- Step-By-Step: Protect physical servers with Azure Site Recovery
- Step-By-Step: Protect physical servers with Azure Site Recovery – Part 2
- Step-By-Step: Azure Site Recovery – Failover to Azure
The reason I have been really looking into this as I mentioned in the first post is because disasters have been occurring and I know the people that are involved. In his post, Dave Kawula a Canadian MVP explained that he help the Local School board protect their workloads. But I don't know if they ever had to actually pull the plug and initiate the failover.
Another of my friends was not so lucky. In his case he did NOT have a proper DR site setup and when the datacenter flooded, they were out of commission for a long time. They did have a Plan, but it was not up-to-date, it was not tested, and no-one really knew what “the plan” really was. So in essence they did not have a plan.
But last week in Vancouver during MVPDays, someone asked me about failing over multi-tier applications. “How do i deal with workloads that have multiple machines involved” he asked.
Valid question… How do you deal with workloads like SharePoint for example that would have a SQL server on one physical server, the Front-end on another and the application server on a third. how do you ensure that you can recover all three without problems.
It’s quite easy. Let’s look into it.
Step 1 – Setup your environment.
We will assume that you have read the first 3 posts and that you have an environment that is already protected and that the machines you want to protect as a “solution” are already replicated.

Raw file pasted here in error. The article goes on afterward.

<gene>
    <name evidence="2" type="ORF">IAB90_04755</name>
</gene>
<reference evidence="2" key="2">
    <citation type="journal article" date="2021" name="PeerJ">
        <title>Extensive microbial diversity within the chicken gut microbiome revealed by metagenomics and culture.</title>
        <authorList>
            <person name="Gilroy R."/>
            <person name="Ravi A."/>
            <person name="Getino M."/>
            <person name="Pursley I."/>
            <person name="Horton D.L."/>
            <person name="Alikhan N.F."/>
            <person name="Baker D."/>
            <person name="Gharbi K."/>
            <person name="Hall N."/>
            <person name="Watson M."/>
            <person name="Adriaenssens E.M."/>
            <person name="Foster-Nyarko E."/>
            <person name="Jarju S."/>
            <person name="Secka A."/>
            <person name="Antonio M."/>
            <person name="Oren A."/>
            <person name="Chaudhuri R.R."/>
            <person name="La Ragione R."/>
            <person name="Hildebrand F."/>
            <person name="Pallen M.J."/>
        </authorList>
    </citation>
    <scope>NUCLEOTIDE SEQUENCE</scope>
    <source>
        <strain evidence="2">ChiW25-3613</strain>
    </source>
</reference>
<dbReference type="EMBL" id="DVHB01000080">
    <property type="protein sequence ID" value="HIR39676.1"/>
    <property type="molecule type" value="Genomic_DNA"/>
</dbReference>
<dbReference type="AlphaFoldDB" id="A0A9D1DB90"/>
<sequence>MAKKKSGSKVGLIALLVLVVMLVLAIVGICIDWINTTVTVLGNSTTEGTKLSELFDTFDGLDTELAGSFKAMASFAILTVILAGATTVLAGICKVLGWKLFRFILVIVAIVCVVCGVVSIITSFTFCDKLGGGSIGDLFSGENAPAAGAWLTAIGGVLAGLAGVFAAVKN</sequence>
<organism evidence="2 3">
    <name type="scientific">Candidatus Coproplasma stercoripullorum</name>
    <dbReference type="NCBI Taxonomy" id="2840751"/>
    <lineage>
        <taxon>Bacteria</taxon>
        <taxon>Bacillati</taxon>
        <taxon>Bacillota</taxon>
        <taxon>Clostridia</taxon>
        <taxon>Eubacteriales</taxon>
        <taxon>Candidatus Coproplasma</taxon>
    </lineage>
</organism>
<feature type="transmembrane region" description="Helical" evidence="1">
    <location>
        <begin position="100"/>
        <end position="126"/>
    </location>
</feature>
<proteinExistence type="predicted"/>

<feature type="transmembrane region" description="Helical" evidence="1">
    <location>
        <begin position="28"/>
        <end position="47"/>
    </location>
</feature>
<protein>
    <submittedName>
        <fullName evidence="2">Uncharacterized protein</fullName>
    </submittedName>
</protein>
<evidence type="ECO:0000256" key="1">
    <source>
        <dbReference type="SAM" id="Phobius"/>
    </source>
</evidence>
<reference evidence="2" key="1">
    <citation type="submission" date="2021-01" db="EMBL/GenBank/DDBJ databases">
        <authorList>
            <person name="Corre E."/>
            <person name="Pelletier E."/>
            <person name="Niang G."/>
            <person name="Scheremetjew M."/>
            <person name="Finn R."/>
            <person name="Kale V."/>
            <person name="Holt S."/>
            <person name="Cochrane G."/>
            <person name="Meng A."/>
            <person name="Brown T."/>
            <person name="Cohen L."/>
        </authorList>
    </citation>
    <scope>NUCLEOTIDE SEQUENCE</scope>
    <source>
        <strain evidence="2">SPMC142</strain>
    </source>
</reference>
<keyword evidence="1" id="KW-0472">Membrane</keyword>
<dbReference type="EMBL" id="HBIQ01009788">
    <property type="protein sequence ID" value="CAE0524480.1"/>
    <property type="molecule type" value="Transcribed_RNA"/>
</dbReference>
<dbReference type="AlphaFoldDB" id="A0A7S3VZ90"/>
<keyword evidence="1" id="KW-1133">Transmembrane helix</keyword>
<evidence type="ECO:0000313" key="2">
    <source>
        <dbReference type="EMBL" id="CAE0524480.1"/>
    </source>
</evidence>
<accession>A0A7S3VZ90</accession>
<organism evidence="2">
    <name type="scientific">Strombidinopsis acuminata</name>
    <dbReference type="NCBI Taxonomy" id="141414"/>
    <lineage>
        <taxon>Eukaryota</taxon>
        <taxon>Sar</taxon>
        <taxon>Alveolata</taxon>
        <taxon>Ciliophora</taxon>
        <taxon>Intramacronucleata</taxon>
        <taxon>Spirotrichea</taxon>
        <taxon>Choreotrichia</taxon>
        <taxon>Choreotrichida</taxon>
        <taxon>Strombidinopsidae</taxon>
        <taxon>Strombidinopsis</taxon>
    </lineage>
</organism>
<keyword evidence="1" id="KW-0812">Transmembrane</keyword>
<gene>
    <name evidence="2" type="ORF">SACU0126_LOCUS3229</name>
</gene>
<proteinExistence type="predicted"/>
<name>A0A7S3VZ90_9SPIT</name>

Step 2 – Enable Multi VM Consistency
The second step is very simple (it’s the beauty of ASR). In the Azure Portal. click Recovery Services in the left hand side menu, then select the Site Recovery Vault you created.
In the vault, navigate to the protected Items, select the protection group that includes your multi-tier solution.
and in the configuration tab, enable Multi-VM Consistency. (adjust the RPO Threshold, Recovery point retention, and Application consistent snapshot frequency as appropriate.)
After all the machines in that protection group are protected we will also be able to ensure that all machines in the group can be recovered to a data consistent state.
Step 3 – Planning the Failover
I have rarely seen any sysadmin or other IT professionals that did not have a very specific order in which they would stand up a solution. something like,
- Backend Database server started first.
- Then, the application\middle ware server,
- and finally the frontend server to complete the solution.
for automated failovers…. how do you ensure to follow that process? That also is easy…
in the recovery vault, navigate to Recovery Plans and select/create a proper plan that covers all the machines included in the solution.
in that Recovery plan, you will be able to create groups and move the proper machines into them in order to be able to determine the deployment order.
you’ll also be able to insert manual processes, or automated scripts at any point in the plan. This is the level of control you have over the failover process.
I hope this was useful, Now i’m going to sleep. because i know my datacenter is protected…